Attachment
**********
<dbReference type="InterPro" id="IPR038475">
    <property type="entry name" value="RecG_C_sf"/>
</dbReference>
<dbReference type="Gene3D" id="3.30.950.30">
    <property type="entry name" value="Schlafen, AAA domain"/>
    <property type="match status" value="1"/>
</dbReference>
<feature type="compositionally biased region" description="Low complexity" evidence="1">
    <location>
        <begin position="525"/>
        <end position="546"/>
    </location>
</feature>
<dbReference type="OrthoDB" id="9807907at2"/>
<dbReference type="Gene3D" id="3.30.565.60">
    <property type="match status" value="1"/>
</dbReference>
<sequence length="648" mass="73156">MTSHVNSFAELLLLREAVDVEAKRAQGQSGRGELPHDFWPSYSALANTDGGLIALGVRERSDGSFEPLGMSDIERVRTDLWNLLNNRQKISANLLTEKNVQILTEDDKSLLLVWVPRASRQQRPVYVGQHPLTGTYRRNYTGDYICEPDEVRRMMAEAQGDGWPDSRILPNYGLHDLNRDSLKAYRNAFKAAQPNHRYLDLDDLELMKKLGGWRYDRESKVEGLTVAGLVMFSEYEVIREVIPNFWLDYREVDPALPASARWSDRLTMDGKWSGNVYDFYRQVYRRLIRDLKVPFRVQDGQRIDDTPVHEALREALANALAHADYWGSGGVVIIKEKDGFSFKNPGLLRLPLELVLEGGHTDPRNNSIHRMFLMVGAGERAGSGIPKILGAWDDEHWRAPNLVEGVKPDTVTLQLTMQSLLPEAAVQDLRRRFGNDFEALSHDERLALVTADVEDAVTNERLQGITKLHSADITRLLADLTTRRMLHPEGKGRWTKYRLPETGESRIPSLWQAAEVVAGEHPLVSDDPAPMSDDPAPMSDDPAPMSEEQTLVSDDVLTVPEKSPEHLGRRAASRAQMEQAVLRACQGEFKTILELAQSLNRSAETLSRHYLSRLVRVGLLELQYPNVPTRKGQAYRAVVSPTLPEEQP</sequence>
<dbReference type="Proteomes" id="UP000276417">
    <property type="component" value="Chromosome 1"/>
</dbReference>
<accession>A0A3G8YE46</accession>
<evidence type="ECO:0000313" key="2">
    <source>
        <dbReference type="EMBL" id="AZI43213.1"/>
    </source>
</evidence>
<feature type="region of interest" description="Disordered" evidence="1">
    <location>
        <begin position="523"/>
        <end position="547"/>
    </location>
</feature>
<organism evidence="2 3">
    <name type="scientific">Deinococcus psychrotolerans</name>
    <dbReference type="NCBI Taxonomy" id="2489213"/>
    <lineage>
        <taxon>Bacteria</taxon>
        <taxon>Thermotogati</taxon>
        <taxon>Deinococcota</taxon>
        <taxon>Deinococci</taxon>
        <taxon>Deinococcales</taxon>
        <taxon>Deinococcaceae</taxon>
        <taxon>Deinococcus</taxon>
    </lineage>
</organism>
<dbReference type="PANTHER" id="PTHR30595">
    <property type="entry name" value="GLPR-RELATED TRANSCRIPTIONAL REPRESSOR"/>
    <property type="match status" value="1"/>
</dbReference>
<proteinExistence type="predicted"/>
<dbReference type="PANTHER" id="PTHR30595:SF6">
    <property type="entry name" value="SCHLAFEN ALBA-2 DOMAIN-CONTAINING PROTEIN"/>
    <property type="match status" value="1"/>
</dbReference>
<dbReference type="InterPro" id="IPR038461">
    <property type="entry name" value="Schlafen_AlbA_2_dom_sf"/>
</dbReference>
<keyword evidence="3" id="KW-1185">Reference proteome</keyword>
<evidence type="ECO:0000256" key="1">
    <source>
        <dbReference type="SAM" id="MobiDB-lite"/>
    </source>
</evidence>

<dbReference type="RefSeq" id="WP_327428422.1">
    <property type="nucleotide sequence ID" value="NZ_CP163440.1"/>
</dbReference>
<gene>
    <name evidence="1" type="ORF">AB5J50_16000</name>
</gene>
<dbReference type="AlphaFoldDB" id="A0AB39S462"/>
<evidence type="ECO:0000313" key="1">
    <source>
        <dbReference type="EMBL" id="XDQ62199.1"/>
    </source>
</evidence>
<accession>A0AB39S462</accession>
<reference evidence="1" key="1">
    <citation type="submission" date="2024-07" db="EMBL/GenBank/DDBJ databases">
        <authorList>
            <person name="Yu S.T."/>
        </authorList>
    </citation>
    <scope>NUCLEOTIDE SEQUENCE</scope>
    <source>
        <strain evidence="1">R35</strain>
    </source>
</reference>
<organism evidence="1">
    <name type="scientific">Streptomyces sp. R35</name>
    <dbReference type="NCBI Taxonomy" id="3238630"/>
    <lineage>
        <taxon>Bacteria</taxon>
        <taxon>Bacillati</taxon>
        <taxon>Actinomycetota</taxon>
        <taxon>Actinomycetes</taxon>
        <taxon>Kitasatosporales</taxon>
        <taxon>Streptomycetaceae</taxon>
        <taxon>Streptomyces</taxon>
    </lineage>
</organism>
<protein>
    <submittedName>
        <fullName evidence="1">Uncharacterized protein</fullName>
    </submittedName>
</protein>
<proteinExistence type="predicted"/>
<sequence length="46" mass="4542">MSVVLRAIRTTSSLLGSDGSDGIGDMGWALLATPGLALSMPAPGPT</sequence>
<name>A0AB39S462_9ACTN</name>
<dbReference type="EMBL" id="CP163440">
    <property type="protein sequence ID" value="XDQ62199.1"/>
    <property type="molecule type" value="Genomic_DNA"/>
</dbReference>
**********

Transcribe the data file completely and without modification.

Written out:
<dbReference type="InterPro" id="IPR038475">
    <property type="entry name" value="RecG_C_sf"/>
</dbReference>
<dbReference type="Gene3D" id="3.30.950.30">
    <property type="entry name" value="Schlafen, AAA domain"/>
    <property type="match status" value="1"/>
</dbReference>
<feature type="compositionally biased region" description="Low complexity" evidence="1">
    <location>
        <begin position="525"/>
        <end position="546"/>
    </location>
</feature>
<dbReference type="OrthoDB" id="9807907at2"/>
<dbReference type="Gene3D" id="3.30.565.60">
    <property type="match status" value="1"/>
</dbReference>
<sequence length="648" mass="73156">MTSHVNSFAELLLLREAVDVEAKRAQGQSGRGELPHDFWPSYSALANTDGGLIALGVRERSDGSFEPLGMSDIERVRTDLWNLLNNRQKISANLLTEKNVQILTEDDKSLLLVWVPRASRQQRPVYVGQHPLTGTYRRNYTGDYICEPDEVRRMMAEAQGDGWPDSRILPNYGLHDLNRDSLKAYRNAFKAAQPNHRYLDLDDLELMKKLGGWRYDRESKVEGLTVAGLVMFSEYEVIREVIPNFWLDYREVDPALPASARWSDRLTMDGKWSGNVYDFYRQVYRRLIRDLKVPFRVQDGQRIDDTPVHEALREALANALAHADYWGSGGVVIIKEKDGFSFKNPGLLRLPLELVLEGGHTDPRNNSIHRMFLMVGAGERAGSGIPKILGAWDDEHWRAPNLVEGVKPDTVTLQLTMQSLLPEAAVQDLRRRFGNDFEALSHDERLALVTADVEDAVTNERLQGITKLHSADITRLLADLTTRRMLHPEGKGRWTKYRLPETGESRIPSLWQAAEVVAGEHPLVSDDPAPMSDDPAPMSDDPAPMSEEQTLVSDDVLTVPEKSPEHLGRRAASRAQMEQAVLRACQGEFKTILELAQSLNRSAETLSRHYLSRLVRVGLLELQYPNVPTRKGQAYRAVVSPTLPEEQP</sequence>
<dbReference type="Proteomes" id="UP000276417">
    <property type="component" value="Chromosome 1"/>
</dbReference>
<accession>A0A3G8YE46</accession>
<evidence type="ECO:0000313" key="2">
    <source>
        <dbReference type="EMBL" id="AZI43213.1"/>
    </source>
</evidence>
<feature type="region of interest" description="Disordered" evidence="1">
    <location>
        <begin position="523"/>
        <end position="547"/>
    </location>
</feature>
<organism evidence="2 3">
    <name type="scientific">Deinococcus psychrotolerans</name>
    <dbReference type="NCBI Taxonomy" id="2489213"/>
    <lineage>
        <taxon>Bacteria</taxon>
        <taxon>Thermotogati</taxon>
        <taxon>Deinococcota</taxon>
        <taxon>Deinococci</taxon>
        <taxon>Deinococcales</taxon>
        <taxon>Deinococcaceae</taxon>
        <taxon>Deinococcus</taxon>
    </lineage>
</organism>
<dbReference type="PANTHER" id="PTHR30595">
    <property type="entry name" value="GLPR-RELATED TRANSCRIPTIONAL REPRESSOR"/>
    <property type="match status" value="1"/>
</dbReference>
<proteinExistence type="predicted"/>
<dbReference type="PANTHER" id="PTHR30595:SF6">
    <property type="entry name" value="SCHLAFEN ALBA-2 DOMAIN-CONTAINING PROTEIN"/>
    <property type="match status" value="1"/>
</dbReference>
<dbReference type="InterPro" id="IPR038461">
    <property type="entry name" value="Schlafen_AlbA_2_dom_sf"/>
</dbReference>
<keyword evidence="3" id="KW-1185">Reference proteome</keyword>
<evidence type="ECO:0000256" key="1">
    <source>
        <dbReference type="SAM" id="MobiDB-lite"/>
    </source>
</evidence>

<dbReference type="RefSeq" id="WP_327428422.1">
    <property type="nucleotide sequence ID" value="NZ_CP163440.1"/>
</dbReference>
<gene>
    <name evidence="1" type="ORF">AB5J50_16000</name>
</gene>
<dbReference type="AlphaFoldDB" id="A0AB39S462"/>
<evidence type="ECO:0000313" key="1">
    <source>
        <dbReference type="EMBL" id="XDQ62199.1"/>
    </source>
</evidence>
<accession>A0AB39S462</accession>
<reference evidence="1" key="1">
    <citation type="submission" date="2024-07" db="EMBL/GenBank/DDBJ databases">
        <authorList>
            <person name="Yu S.T."/>
        </authorList>
    </citation>
    <scope>NUCLEOTIDE SEQUENCE</scope>
    <source>
        <strain evidence="1">R35</strain>
    </source>
</reference>
<organism evidence="1">
    <name type="scientific">Streptomyces sp. R35</name>
    <dbReference type="NCBI Taxonomy" id="3238630"/>
    <lineage>
        <taxon>Bacteria</taxon>
        <taxon>Bacillati</taxon>
        <taxon>Actinomycetota</taxon>
        <taxon>Actinomycetes</taxon>
        <taxon>Kitasatosporales</taxon>
        <taxon>Streptomycetaceae</taxon>
        <taxon>Streptomyces</taxon>
    </lineage>
</organism>
<protein>
    <submittedName>
        <fullName evidence="1">Uncharacterized protein</fullName>
    </submittedName>
</protein>
<proteinExistence type="predicted"/>
<sequence length="46" mass="4542">MSVVLRAIRTTSSLLGSDGSDGIGDMGWALLATPGLALSMPAPGPT</sequence>
<name>A0AB39S462_9ACTN</name>
<dbReference type="EMBL" id="CP163440">
    <property type="protein sequence ID" value="XDQ62199.1"/>
    <property type="molecule type" value="Genomic_DNA"/>
</dbReference>